What I don’t like: When people smell their fingers, pushing elevator buttons, confrontational situations, not being able to fall asleep quickly at bedtime…
Most random job ever: Plastic surgery consultant
As for my love life: I met my husband mid way through my junior year in college, as soon as I laid my eyes on him I was attracted to him. In fact, I made the first move which was a bit out of character but there was something about him…probably the fact that he was smokin’ hot!!
Where from and where to: I grew up in NY, went to college at The Ohio State University and then headed to CA after graduation. My boyfriend (Giff) and I had a map, a borrowed van and used stuff from his mom’s basement aka a vacuum, silverware, old Christmas ornaments etc., and about $1000 each. We thought it would be a good idea to head straight to CA since neither of us had been. Being we didn’t know anyone there nor did we have a job or job interviews set up or a place to live…I would say we did it the hard way! However with a bit of help from Giff’s mom who flew out to put us up in a hotel, bought me a suit for interviewing and co-signed a lease to get us a place to live we eventually found jobs and an apartment and have been in CA for 10 years.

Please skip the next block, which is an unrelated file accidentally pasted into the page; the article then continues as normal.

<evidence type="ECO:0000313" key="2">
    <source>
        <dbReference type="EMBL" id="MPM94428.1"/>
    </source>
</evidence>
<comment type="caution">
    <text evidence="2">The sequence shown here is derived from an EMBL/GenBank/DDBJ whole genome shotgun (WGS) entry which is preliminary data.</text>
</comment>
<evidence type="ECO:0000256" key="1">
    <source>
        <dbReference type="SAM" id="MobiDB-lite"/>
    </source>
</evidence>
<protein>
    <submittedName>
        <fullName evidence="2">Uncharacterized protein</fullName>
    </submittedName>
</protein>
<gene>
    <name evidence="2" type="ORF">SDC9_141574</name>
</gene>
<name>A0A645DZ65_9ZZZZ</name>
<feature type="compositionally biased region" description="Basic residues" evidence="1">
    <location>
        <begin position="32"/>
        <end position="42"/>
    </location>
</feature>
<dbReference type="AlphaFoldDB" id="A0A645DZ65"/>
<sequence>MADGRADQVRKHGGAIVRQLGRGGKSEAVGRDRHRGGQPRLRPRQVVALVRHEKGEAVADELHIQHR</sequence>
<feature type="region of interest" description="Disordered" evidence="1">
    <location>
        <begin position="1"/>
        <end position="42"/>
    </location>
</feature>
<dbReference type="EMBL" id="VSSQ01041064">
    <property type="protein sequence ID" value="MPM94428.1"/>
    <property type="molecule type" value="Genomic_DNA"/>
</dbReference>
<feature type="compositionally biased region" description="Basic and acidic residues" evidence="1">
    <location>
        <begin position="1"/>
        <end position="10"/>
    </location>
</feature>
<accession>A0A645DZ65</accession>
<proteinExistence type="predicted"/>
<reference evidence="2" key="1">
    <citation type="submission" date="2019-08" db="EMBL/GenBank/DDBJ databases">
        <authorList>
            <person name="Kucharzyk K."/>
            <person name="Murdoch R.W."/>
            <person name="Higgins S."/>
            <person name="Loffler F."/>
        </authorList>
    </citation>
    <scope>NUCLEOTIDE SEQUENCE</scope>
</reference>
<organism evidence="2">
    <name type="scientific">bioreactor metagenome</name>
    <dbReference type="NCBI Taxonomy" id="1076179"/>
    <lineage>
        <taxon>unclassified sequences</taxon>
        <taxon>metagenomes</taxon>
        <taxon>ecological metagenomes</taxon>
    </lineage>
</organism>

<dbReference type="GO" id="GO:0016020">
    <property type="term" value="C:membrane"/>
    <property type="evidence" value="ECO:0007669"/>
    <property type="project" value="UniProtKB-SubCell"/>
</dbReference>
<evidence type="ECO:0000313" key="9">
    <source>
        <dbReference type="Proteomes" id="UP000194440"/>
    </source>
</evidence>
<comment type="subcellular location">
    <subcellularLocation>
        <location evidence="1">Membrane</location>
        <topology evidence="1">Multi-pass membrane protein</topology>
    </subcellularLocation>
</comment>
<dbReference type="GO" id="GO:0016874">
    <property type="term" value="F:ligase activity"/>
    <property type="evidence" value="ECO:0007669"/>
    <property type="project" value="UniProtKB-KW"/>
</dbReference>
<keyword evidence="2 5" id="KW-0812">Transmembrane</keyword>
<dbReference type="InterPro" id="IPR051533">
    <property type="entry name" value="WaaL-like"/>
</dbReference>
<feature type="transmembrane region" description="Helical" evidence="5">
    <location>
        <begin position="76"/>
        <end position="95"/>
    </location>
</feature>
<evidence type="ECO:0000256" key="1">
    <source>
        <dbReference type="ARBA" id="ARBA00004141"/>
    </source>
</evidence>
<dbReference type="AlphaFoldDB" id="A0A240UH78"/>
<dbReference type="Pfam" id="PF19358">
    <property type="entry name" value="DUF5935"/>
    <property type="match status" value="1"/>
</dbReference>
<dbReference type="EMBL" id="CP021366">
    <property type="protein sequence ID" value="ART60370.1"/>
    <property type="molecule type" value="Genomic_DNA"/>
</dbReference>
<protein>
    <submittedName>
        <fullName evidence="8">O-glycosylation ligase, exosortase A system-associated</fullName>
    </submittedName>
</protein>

Our story: After moving out to CA and living together for about 3 years we got engaged. He popped the question while down on one knee on the beach at sunset after we finished our picnic he had packed of bread, cheese, shrimp cocktail and wine. He even had the ring in a box that had a light shining down on it when opened so as it was getting dark, this amazing man was asking me to be his wife as he handed me a huge rock…Yes! Yes! Yes!